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Michael E. DeBakey VA Medical Center - Houston, Texas

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Houston First to Install Computerized, Real-Time OR Control System

June 3, 2010

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Melissa Wingo, R.N., Operating Room Holding Area nurse (left), and Kelly Grimes, Anesthesia technician, confer about a surgical case using the recently installed, computerized, real-time operating room control system at the Michael E. DeBakey VA Medical Center. PHOTO: Bobbi Gruner

HOUSTON – The Michael E. DeBakey VA Medical Center (MEDVAMC) recently installed a computerized, operating room control system, called OR•Control, to improve the effectiveness and efficiency of day-of-surgery operations by directly coordinating and supporting surgeons, anesthesiologists, nurses, patients, family members, and related support personnel and activities - all in real-time.
“This control system moves our operating room from after-the-fact, manual tracking processes of the 1970s into the 21st century,” said David H. Berger, M.D., M.H.C.M., Operative Care Line executive. “When schedules change, it is difficult to immediately calculate and then convey cascading effects to everyone who needs to know. This lack of real-time communication results in frustrated staff, late schedules, and unnecessary stress for Veterans and their family members.”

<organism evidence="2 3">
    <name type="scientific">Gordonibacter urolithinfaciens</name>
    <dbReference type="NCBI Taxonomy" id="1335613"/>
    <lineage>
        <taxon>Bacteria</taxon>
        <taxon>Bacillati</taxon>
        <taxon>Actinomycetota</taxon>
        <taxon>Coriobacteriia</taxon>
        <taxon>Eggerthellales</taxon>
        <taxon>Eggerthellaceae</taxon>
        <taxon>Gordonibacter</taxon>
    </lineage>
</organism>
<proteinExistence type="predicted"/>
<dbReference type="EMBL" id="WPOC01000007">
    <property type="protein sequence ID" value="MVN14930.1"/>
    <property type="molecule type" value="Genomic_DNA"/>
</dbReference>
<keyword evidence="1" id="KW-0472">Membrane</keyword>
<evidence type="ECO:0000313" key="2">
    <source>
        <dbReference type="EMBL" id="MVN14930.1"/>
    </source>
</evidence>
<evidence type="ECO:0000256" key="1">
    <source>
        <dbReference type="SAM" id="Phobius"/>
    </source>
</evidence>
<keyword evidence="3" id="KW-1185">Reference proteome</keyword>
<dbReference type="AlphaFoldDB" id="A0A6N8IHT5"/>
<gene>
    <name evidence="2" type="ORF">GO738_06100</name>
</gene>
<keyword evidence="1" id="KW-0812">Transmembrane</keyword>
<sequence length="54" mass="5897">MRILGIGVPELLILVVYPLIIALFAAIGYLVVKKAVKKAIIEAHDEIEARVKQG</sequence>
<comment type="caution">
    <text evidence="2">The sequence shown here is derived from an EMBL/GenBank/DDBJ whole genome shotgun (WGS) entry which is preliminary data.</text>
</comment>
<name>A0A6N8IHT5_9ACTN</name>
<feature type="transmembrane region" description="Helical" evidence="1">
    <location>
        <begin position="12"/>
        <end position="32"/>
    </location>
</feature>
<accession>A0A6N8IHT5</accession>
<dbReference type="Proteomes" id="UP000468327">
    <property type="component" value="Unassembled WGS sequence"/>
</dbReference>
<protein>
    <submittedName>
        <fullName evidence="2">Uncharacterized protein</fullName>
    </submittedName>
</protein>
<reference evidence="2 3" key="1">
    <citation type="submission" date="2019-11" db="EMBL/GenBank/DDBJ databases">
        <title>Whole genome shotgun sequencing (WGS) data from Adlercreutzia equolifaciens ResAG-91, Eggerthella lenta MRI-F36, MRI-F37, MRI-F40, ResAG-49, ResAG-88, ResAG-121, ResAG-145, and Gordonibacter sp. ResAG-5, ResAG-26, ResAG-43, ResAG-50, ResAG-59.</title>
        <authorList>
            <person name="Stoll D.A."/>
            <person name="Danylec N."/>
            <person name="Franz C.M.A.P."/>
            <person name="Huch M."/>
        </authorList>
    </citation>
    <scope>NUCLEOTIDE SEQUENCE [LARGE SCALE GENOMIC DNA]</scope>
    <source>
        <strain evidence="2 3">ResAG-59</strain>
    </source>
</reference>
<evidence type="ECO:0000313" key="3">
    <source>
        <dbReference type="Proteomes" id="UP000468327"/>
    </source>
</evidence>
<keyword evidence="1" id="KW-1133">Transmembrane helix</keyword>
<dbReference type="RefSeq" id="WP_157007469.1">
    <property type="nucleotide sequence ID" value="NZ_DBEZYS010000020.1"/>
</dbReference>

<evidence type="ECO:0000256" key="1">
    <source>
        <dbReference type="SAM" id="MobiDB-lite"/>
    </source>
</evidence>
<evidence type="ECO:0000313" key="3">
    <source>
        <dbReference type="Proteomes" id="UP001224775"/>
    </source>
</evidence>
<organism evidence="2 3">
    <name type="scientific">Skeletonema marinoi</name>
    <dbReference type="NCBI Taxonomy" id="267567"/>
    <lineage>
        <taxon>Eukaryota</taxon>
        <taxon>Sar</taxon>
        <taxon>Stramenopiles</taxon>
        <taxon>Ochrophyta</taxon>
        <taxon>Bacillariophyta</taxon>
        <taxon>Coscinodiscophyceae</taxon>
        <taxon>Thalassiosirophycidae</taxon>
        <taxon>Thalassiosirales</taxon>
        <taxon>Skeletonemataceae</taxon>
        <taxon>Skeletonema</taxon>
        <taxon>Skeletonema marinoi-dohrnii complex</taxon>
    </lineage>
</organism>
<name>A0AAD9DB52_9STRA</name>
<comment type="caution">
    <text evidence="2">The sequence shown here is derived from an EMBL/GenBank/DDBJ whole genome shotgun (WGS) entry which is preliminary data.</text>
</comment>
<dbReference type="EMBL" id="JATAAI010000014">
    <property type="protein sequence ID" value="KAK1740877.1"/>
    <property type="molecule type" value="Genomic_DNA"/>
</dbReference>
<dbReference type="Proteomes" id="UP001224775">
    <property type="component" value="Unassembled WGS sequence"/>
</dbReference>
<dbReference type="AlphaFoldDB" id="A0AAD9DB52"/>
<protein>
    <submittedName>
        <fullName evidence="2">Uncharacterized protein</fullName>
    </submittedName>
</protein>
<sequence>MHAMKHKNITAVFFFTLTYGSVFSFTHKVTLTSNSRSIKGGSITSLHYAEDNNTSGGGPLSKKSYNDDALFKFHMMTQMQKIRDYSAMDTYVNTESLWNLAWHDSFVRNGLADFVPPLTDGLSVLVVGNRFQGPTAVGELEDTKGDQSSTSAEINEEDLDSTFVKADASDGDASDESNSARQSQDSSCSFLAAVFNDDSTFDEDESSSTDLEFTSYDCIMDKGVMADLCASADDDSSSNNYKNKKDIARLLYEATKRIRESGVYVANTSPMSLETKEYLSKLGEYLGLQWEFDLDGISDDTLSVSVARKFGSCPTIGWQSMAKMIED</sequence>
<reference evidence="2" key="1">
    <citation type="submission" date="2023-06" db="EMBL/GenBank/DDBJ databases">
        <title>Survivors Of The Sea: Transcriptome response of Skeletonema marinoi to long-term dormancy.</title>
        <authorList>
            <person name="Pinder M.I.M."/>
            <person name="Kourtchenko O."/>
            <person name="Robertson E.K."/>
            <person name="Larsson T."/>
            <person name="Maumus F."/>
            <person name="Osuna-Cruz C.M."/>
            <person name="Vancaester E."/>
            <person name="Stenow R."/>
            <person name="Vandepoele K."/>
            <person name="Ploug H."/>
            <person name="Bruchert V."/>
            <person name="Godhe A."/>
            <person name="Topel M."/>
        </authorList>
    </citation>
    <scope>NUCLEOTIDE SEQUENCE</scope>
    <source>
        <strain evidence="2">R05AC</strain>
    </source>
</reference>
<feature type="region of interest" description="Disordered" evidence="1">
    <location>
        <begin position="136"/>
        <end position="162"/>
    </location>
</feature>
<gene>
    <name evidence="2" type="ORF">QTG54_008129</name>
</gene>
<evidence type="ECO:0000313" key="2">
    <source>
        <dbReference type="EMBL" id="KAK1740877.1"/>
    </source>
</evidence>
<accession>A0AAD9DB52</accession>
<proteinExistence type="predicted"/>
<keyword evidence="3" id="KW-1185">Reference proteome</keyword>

Using real-time location tracking technology, such as ultrasound, the control system automatically tracks and displays the status of all personnel, activities, and equipment related to a particular surgical procedure and then, continuously updates the facility’s surgical schedule.

In addition, the system provides alerts when significant events have not occurred in a timely fashion. These alerts support surgeons, anesthesiologists, nurses, and families in coordinating and prioritizing their activities to maintain smooth flow and on-time schedules. Information displays and alerts are available throughout the facility and remotely via e-mail, cell phones, and other Web-enabled devices.
“This system automatically triggers jeopardy alerts so we can address problems such as room cleanings, missing lab results, or pre-consults before a schedule change is required,” said Melissa Wingo, R.N., Operating Room Holding Area nurse. “This system works just like FedEx; we know where things are at all times. It’s a big stress reliever and allows us to concentrate more on the patient.”
When delays do occur, the system automatically adjusts the scheduled start time of the effected procedure, as well as calculates the ripple effect of these changes on the rest of the day's schedule. The impact on staff and anesthesia assignments, future procedure times, and use of equipment are all determined automatically. Those changes are immediately displayed for everyone to see. Ultimately, the system enables the facility to increase throughput and provide every Veteran with the medical care they need faster.

 “As health care providers, we need the right tools to help us provide the most accurate information possible immediately to physicians, nurses, and all staff across departments,” said J. Kalavar, M.D., MEDVAMC chief of staff. “At the Michael E. DeBakey VA Medical Center, we pride ourselves on increasing the accuracy and efficiency of health care operations and asset utilization, but most importantly, the quality of patient care that we provide to our Veterans.”

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